“Nothing that we do to, or for, our students is more important than our assessment of their work and the feedback we give them on it. The results for our assessment influence our students for the rest of their lives and careers — fine if we get it right, but unthinkable if we get it wrong.” - Race, Brown & Smith, 2005
As we now know, digital learning has created a new medium through which engaging, relevant and impactful learning experiences can be delivered sustainably, and at scale. Learning is no longer confined to in-person learning institutions and constructions and can take place at any time and at any place, with far greater reach and accessibility than ever before.
Whether you’re working in Higher Education, in an NPO, or in a corporate setting, what would you consider to be one of the foundational learning concepts and principles across a range of industries?
While we believe that the fundamental principles required for a successful learning experience are that it must be learner-centered, goal-oriented and design-focused, being able to measure the effectiveness of the learning experience and assess whether learning transfer has taken place is key.
Assessments are therefore an essential component of the learning experience. Not only do they determine the user’s progression through the learning experience, but they can also influence and further contribute to their understanding of the content. Through carefully designed pause and reflect activities, consistent and personalised feedback, and questions that are designed to have learners practically apply key concepts, assessments can be a strategic tool for competence development and learning success.
But, for many digital learning designers, and many learners, assessments are daunting and often, anxiety-inducing.
How can you ensure that your current assessment practices are both in line with best practices and effective? Well, digital technology opens up the possibility for a more personalised, impactful, and engaging assessment experience. As teaching and learning have adapted to technological advancements, so must assessment practices and design.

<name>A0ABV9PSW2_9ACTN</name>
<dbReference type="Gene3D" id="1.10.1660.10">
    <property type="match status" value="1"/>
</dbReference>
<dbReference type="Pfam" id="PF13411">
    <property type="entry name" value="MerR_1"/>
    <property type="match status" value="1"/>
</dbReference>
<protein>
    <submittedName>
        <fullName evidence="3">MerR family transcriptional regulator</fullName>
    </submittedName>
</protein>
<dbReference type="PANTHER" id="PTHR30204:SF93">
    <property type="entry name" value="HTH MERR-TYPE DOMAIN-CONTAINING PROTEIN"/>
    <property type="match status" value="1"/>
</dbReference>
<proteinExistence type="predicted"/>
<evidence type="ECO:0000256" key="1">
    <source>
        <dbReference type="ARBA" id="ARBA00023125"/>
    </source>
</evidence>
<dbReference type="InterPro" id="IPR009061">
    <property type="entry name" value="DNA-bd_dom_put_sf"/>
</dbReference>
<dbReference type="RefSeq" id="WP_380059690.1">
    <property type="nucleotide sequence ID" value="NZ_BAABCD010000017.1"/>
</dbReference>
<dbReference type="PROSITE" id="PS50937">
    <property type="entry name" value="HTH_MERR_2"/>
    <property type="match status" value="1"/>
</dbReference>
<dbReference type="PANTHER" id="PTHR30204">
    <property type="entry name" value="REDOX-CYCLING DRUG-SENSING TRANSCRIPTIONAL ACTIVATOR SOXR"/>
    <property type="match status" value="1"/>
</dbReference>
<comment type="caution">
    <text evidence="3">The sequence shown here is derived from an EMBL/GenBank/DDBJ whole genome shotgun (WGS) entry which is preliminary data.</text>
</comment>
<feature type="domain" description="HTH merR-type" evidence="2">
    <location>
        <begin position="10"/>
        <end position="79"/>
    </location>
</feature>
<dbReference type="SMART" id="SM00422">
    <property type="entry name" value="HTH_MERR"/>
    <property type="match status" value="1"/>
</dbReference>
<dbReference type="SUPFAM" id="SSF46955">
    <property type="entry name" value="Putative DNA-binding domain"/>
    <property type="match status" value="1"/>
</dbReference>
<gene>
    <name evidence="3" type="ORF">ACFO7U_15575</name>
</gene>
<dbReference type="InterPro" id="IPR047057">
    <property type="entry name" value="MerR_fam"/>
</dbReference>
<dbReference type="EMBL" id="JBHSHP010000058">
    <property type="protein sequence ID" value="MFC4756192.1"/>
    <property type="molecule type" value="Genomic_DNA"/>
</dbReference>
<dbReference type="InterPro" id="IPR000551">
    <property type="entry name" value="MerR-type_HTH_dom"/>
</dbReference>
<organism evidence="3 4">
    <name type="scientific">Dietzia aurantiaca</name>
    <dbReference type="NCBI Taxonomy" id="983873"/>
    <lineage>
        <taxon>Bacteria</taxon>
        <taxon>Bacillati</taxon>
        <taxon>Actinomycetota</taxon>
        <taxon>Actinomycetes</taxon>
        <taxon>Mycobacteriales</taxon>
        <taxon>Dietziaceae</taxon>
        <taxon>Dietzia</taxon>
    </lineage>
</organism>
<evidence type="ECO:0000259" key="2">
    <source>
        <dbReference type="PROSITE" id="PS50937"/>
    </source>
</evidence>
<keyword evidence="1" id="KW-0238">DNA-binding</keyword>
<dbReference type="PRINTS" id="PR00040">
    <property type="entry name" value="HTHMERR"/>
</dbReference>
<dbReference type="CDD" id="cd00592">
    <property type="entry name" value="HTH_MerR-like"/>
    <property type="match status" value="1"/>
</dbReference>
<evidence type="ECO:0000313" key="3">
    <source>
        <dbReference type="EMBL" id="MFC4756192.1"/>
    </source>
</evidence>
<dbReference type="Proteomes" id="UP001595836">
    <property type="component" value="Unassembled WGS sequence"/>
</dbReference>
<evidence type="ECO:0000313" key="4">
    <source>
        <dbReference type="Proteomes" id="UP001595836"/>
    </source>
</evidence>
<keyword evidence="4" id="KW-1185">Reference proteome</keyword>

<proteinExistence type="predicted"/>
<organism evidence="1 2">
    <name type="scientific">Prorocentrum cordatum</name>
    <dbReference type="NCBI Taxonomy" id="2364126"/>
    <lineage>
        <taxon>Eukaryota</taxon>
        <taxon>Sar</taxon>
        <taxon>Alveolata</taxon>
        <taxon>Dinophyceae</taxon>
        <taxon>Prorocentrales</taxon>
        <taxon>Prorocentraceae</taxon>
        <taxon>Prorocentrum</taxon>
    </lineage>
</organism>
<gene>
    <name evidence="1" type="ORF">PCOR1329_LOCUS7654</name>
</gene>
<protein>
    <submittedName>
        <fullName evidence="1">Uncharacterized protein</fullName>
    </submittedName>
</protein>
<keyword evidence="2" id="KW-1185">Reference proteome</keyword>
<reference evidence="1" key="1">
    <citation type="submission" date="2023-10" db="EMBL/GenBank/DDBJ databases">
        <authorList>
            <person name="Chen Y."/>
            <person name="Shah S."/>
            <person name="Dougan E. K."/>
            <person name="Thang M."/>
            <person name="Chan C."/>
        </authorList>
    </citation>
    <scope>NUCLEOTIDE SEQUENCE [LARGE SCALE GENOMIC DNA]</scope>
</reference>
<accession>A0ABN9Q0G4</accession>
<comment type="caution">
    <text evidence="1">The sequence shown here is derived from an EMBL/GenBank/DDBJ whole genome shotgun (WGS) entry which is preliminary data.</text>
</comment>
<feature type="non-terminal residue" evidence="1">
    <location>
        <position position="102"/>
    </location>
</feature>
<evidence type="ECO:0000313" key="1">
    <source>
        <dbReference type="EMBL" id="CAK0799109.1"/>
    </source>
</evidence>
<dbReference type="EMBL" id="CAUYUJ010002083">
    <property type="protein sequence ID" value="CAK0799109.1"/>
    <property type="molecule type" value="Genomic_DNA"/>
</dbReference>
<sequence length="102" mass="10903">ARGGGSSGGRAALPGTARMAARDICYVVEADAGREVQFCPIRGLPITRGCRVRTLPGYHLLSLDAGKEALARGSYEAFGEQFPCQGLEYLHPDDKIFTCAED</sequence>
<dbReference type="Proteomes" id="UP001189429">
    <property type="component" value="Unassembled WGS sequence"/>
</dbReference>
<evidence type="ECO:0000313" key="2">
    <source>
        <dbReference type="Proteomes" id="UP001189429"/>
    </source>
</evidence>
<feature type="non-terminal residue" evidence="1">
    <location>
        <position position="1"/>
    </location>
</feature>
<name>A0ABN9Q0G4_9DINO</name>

Using technology for assessments has many potential benefits. It offers more choice in approach and format as learners are not constrained by their location or time. Learners also receive immediate feedback which in turn influences the connection between learner and instructor. Digital assessments could facilitate more self-evaluation and self-regulated learning through the collection of evidence, immediate feedback, and self-reflection of achievements. Furthermore, digital assessments can measure skills, knowledge and cognitive processes that were previously difficult to do.
For example, using simulations can simultaneously measure computer skills, decision making and strategy processing, providing a comprehensive understanding of a learner’s level of competence or mastery.
Given these benefits, you may be asking yourself: how can I go about creating online assessments or transferring already existing courses to online platforms in a way that is meaningful and impactful to the overall learning experience? It’s important to remember that digital learning and assessment design still needs to adhere to learning experience design best practice, in that it must consider the learner experience, the design of the assessment and the goals you’re aiming to achieve.
Whether you’re brand new to the digital learning design field, or you have plenty of digital content creation experience but are in need of inspiration when it comes to designing assessments, we’ve conducted some research into some of the best principles and practices to help you create considered, effective, and high-quality learning assessments.
Good digital assessments should be integrated into the course design to support learning, and the teaching strategies and learning outcomes must align with the assessment strategies. In other words, the course activities should allow the learner to practise the assessed knowledge and skills. This also allows learners to direct their learning as well as instructors to focus their course elements such as content selection.
Here are three steps and some questions you can ask yourself to help you better align your assessments with your learning outcomes:
Step 1: Determine what is acceptable evidence of learning
Questions to ask yourself:
- What assessment methods would best measure student learning?
- How will students demonstrate their mastery of course learning outcomes?
Step 2: Review existing course learning outcomes or write new ones